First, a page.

Australia received the “heartbreaking” news that almost 600,000 workers had lost their job in just one month yesterday.
But at the same time, the unemployment rate had only jumped by 104,500, taking it to 6.2 per cent, compared to the previous month’s 5.2 per cent.
On the surface, that mere one per cent difference doesn’t seem too disastrous.
But the reality of our current jobs market is far more complicated – and far more worrying.
According to the Australian Bureau of Statistics, seasonally adjusted employment fell by 594,300 people between March and April.
That equates to about 19,810 jobs lost each day during that period.
Unemployment increased by 104,500 people to 823,300, the unemployment rate increased by 1 percentage point from 5.2 per cent to 6.2 per cent and total hours worked fell by around 9.2 per cent between March and April.
TRUTH BEHIND 1 PER CENT JUMP
The ABS explained that the comparatively small jump in unemployment – even as almost 600,000 jobs were lost – was the result of a drop in people actively looking for employment.
“The large drop in employment did not translate into a similar-sized rise in the number of unemployed people because around 489,800 people left the labour force,” stated Bjorn Jarvis, head of labour statistics at the ABS.
The spike in people leaving the labour force also meant the participation rate plummeted by 2.4 percentage points to 63.5 per cent.
Crucially, Australians who are not “participating” in the “labour force” are not considered to be unemployed, nor are those who have been “stood down” but who expect they may keep their job in future, therefore driving down the overall rate.
Given the widespread government restrictions that have forced businesses to close, it is believed many out of work Aussies have hit pause when it comes to trying to find a new job, as there’s simply no point at the moment.
EY Chief Economist Jo Masters said the situation was likely to “get worse before it gets better”, despite the easing of restrictions.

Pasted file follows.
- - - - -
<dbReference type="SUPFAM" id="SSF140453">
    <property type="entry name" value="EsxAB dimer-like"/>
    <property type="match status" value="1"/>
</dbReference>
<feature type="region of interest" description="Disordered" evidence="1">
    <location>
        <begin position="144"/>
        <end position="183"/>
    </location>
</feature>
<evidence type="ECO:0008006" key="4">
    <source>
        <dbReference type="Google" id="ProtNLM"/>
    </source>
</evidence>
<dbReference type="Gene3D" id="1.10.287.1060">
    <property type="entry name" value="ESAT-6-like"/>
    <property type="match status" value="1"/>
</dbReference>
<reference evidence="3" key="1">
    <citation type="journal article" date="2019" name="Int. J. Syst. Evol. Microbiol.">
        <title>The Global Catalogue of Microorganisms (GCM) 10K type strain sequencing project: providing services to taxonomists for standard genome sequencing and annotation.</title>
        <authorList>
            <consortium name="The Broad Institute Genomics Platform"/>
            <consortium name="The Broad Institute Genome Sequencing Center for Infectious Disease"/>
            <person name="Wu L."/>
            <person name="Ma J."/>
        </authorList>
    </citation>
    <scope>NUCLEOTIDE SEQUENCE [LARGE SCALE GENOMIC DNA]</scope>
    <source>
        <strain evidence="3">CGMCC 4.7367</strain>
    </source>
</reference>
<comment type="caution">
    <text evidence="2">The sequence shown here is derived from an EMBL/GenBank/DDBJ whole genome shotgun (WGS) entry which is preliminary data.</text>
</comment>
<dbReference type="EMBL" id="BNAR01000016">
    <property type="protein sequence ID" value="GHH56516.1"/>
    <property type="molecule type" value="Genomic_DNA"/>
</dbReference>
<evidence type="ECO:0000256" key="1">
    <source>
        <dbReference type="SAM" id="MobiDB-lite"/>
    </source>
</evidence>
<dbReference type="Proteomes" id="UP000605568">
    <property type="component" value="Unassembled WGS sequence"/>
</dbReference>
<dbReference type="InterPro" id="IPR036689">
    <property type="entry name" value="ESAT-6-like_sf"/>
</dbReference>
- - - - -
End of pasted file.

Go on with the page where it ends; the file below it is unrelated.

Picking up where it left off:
“While the lower participation rate cushioned the rise in the unemployment rate, which jumped to 6.2 per cent, well below expectations of 8.3 per cent, this figure is not good news given it is driven by people leaving the workforce” she explained.
“Indeed, this data suggests getting people back to jobs will be even more challenging as they will first need to be enticed back in to the workforce, and then find a job.”
And Callam Pickering, APAC Economist at global job site Indeed, said the figures “didn’t pass the pub test” and did not “do justice to the economic destruction”.
“Australia’s under-utilisation rate jumped to 19.9 per cent, with the unemployment rate rising to 13.7 per cent, while hours worked fell by 9.2 per cent. That does a better job, than the unemployment rate, of measuring the economic impact of COVID-19,” he said.
“Employment fell by 594,300 people in April but unemployment jumped by only 104,300 people. That obviously doesn’t pass the pub test. Due to methodology, which doesn’t always sit well with reality, 489,800 people simply left the Australian labour force in April. Had the size of the labour force held steady, with everyone losing employment shifting to unemployment, then the unemployment rate would have spiked to 9.6 per cent.
“The rate of unemployment would also be much higher in the absence of the JobKeeper wage subsidy. The subsidy is imperfect – failing to cover vulnerable casual workers and – but it has preserved the connection between business and employee.”
Meanwhile, the six million-odd Australians now receiving the JobKeeper wage subsidy are also not factored in – even if they’re working zero hours.
Speaking to ABC News yesterday, the Grattan Institute’s Danielle Wood said that has “significantly” masked the true extent of the economic damage caused by the coronavirus crisis.
“I mean certainly in terms of the number of people becoming unemployed, (it) is extremely high by historical standards and the rate we are seeing unemployment shoot up again is like nothing we have ever seen,” she said.
“So in terms of that headline unemployment figure, certainly a bit lower than what we are expecting, but it does really bring home just how significant and how fast this shock has been.”
During a press conference following the release of the ABS figures, Prime Minister Scott Morrison also touched on whether the exclusion of JobKeeper disguised the true story.
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“When you get underneath the numbers I think what you’ll see is the estimates that Treasury put together earlier are reflected in these numbers,” he said.
“While the headline rate is just over six (per cent), when you have almost 600,000 people exit employment, that is a devastating set of numbers.
“And when you look at hours worked and all of those issues as well what you do see is an even deeper impact.”
Meanwhile, Treasurer Josh Frydenberg said it was a “tough day” and that the figures were “heartbreaking” – but that Australia had “confronted this global pandemic, this economic shock … from a position of economic strength.”